My daughters gaped, open-mouthed, at the histrionic couple dining at the adjacent table. We were in France, at an auberge in the Dordogne during my annual single-mom summer trip. The intimate dining room overlooking an ancient mill was frigid with cheerless couples purportedly enjoying celebratory anniversary and birthday dinners of foie gras and duck confit, but each unhappier than the last.
Kids are sponges, soaking up tidbits of relational distress. They are not above gawking at fighting couples, nor are they immune to the subtler cues of relational frigidity; a husband’s pontifications about a wine’s terroir- tedious and unappreciated. His wife’s dismissive eye roll, cutting sharper than any knife. They noticed all the disdainful silences and relational boredom at that charming inn.
Having recently separated from their father, I often discuss with my kids what makes a relationship work, or not. Clearly, most long-term relationships are dysfunctional. Precious few get through a lifetime with another mortal, and actually seem happy about it, as many elegant, frosty restaurants reveal.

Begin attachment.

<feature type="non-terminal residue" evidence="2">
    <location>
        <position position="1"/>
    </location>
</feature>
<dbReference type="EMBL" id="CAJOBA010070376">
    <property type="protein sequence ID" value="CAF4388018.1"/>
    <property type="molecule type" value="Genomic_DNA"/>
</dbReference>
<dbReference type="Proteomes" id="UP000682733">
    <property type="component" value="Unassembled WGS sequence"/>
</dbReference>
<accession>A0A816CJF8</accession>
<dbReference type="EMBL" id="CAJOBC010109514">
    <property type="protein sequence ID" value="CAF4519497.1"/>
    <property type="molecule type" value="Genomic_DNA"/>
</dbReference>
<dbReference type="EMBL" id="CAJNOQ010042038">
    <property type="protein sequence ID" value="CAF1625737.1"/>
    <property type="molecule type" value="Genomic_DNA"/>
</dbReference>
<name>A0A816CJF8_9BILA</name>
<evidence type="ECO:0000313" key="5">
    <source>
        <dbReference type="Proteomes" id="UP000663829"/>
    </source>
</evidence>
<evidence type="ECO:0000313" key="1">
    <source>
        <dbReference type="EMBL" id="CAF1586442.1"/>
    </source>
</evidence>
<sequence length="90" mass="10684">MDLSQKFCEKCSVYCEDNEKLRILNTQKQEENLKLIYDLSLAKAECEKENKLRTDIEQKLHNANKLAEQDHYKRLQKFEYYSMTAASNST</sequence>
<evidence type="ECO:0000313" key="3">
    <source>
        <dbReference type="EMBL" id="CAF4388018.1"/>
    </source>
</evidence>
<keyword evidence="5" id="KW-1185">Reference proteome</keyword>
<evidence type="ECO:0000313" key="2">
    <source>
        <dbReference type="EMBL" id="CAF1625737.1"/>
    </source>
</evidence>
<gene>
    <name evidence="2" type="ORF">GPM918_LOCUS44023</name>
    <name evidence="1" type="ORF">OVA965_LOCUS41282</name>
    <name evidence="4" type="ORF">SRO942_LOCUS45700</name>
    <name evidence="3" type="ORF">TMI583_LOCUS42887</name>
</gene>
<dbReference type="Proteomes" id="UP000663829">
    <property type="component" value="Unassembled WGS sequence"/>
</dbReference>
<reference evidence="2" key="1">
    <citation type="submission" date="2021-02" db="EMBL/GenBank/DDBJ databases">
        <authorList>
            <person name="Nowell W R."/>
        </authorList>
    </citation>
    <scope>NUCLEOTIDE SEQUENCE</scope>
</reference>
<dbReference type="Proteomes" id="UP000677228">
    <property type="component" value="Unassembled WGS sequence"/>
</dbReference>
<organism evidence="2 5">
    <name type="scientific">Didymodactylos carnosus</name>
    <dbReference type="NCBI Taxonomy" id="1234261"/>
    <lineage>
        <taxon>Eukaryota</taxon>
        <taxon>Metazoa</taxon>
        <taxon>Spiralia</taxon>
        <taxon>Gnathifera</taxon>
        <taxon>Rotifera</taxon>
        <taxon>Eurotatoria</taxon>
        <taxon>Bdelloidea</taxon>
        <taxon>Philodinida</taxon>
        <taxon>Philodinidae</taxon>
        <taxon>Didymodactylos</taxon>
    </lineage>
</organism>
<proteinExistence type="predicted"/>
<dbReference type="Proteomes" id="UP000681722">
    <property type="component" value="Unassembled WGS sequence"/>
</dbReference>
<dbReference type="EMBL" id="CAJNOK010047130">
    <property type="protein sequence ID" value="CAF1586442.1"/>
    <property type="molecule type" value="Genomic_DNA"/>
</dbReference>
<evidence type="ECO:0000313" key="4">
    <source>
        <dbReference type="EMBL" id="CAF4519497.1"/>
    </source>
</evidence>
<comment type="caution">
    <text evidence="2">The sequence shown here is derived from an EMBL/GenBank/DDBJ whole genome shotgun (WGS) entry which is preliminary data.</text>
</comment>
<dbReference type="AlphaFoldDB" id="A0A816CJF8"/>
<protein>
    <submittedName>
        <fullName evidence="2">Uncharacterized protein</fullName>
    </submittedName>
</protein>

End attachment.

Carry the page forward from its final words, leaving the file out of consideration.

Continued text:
We all, just like the couples in that grim Perigourdine dining room, trusted that we had found “the one”; the mythical love to transcend time, space, and the cavernous pitfalls that complement life’s peaks. How do we, once ripe, dewy lovers, wither into the desiccated husks we saw in France? More importantly, is this demise preventable?
The short answer is that lifelong marriage is an obsolete, futile obligation that causes more harm than good and should be retired. Humans are not designed for permanent superglue. Matrimony requires that we bond and breed with a flawed human who must be our best friend, business partner, co-parent, and hot sex consort for 40 or more years. This is barmy.